Primary myelofibrosis and pregnancy outcomes after low molecular-weight heparin administration: A case report and literature review

    loading  Checking for direct PDF access through Ovid

Abstract

Rationale:

Primary myelofibrosis is encountered with the myeloproliferative diseases and is the least prevalent among women of childbearing age. The prognosis is guided by pancytopenia, leukemic transformation and thrombosis which are the dominant complications.

Patient concerns:

Data regarding protocol management during pregnancy in the context of myelofibrosis are insufficient. Fewer than ten cases have been described until now and half of this cases have resulted in fetal death due to placental infarction during the second and third trimesters.

Diagnoses:

We present the case of a 34-year-old pregnant woman diagnosed with Jak 2- negative primary myelofibrosis. Personal history did not include miscarriage or stillbirth.

Interventions:

The patient was previously treated with anagrelide hydrochloride, which was interrupted at 6 weeks of gestation when the pregnancy was confirmed. It was replaced with Interferon-a 3 MU/day. Because of severe thrombocytosis, administration of aspirin 150 mg/day was recommended.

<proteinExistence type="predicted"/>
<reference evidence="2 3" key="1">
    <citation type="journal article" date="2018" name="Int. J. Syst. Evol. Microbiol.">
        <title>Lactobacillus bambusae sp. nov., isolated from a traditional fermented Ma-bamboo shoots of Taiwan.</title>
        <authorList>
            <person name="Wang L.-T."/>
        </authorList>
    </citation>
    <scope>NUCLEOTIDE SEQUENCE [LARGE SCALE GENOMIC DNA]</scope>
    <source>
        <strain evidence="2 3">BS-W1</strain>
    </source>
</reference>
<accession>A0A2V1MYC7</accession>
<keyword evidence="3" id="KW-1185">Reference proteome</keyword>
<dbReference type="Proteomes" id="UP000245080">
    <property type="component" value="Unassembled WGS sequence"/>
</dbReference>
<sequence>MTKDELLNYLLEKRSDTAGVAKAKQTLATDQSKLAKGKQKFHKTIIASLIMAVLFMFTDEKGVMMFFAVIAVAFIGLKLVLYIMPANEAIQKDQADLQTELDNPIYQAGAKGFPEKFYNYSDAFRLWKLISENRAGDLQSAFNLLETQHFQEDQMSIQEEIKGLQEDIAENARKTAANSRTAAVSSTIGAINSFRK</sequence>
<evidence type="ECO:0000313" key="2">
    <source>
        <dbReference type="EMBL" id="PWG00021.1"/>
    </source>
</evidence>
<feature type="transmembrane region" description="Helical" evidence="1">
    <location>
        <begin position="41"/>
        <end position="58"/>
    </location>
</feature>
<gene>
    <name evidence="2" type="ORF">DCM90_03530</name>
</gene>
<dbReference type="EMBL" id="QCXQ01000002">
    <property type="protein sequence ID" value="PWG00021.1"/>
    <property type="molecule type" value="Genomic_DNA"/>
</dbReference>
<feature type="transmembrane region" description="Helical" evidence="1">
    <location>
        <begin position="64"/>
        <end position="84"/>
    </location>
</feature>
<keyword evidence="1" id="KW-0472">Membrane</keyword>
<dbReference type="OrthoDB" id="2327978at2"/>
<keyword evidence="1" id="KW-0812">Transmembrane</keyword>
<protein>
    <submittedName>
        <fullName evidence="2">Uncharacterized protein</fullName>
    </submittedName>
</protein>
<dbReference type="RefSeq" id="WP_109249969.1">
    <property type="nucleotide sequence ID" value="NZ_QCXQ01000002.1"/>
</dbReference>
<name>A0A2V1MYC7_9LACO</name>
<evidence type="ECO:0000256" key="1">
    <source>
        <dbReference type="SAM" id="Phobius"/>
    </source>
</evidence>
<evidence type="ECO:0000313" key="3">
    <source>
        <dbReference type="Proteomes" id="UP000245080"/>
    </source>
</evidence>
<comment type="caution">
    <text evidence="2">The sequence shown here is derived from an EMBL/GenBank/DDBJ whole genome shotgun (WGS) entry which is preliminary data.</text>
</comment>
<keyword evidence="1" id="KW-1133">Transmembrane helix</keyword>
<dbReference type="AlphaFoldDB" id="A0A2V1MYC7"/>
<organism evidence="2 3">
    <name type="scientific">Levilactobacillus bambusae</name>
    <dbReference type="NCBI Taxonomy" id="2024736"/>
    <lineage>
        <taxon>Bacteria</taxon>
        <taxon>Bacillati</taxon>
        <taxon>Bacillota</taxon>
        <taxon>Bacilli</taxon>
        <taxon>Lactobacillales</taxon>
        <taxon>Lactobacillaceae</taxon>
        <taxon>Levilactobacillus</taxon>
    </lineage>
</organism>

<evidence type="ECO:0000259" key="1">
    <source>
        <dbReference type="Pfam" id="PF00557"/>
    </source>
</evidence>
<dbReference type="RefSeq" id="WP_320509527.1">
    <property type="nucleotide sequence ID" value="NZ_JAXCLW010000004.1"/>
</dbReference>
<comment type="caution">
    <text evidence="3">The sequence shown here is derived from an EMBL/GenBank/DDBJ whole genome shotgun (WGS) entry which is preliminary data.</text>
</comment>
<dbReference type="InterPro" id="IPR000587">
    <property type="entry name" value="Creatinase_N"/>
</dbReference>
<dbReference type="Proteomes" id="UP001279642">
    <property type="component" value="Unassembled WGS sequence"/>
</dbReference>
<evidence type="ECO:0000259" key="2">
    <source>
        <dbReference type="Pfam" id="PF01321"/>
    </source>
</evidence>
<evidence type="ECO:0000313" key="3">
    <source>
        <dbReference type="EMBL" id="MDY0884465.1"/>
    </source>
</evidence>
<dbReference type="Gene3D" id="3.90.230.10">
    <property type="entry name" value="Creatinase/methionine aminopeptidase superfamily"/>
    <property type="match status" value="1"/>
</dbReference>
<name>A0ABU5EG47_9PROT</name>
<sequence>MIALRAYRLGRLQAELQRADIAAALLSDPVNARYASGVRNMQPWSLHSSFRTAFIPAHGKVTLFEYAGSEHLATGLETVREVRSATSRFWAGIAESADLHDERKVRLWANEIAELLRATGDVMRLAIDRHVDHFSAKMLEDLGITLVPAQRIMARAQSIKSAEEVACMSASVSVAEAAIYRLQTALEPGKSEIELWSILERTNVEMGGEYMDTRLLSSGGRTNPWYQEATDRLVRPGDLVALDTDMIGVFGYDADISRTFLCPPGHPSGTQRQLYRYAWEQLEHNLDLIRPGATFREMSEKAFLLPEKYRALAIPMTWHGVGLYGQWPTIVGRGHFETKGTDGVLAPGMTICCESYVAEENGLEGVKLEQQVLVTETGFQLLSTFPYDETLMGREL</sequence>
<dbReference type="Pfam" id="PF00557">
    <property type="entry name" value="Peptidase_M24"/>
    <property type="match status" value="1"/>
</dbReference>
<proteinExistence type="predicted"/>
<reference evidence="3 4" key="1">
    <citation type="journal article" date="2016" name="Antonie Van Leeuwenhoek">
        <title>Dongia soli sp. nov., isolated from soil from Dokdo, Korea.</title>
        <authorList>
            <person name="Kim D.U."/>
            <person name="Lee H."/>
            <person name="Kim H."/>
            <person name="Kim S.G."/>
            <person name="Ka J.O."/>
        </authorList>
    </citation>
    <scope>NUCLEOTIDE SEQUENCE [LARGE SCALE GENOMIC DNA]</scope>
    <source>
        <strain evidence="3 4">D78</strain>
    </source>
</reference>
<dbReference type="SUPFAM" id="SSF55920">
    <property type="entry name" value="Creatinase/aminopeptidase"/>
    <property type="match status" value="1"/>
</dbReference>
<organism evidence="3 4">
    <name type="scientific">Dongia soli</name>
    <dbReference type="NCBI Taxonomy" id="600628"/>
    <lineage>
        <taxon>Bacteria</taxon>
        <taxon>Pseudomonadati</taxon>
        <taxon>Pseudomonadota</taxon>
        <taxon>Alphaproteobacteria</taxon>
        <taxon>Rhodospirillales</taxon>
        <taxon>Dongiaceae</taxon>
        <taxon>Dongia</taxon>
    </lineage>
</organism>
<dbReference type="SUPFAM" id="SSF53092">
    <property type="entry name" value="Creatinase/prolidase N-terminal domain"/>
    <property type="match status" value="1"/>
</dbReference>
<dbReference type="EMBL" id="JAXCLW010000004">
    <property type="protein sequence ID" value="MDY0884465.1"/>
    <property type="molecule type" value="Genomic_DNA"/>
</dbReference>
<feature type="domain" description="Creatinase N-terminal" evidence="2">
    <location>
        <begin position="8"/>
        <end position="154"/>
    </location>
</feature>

Outcomes:

The pregnancy was uneventful. The patient was hospitalized at 33 weeks of gestation because of moderate vaginal bleeding and high risk of preterm birth. After a specialized hematological investigation, the treatment with aspirin was replaced with low-molecular-weight heparin 0.6 ml per day. This combined treatment assisted in the natural tendency to lower platelet counts during pregnancy and resulted in stabilization of the hematological status. At 38 weeks of gestation the patient delivered a healthy baby boy via cesarean. He weight 2850 grams and his Apgar score was 9. Anticoagulant and interferon treatments were continued post-partum under hematologist surveillance.

Lessons:

This case was rare and complex. Because it was related to pregnancy it required continuos collaboration and supervision between obstetrician and hematologist.

Related Topics

    loading  Loading Related Articles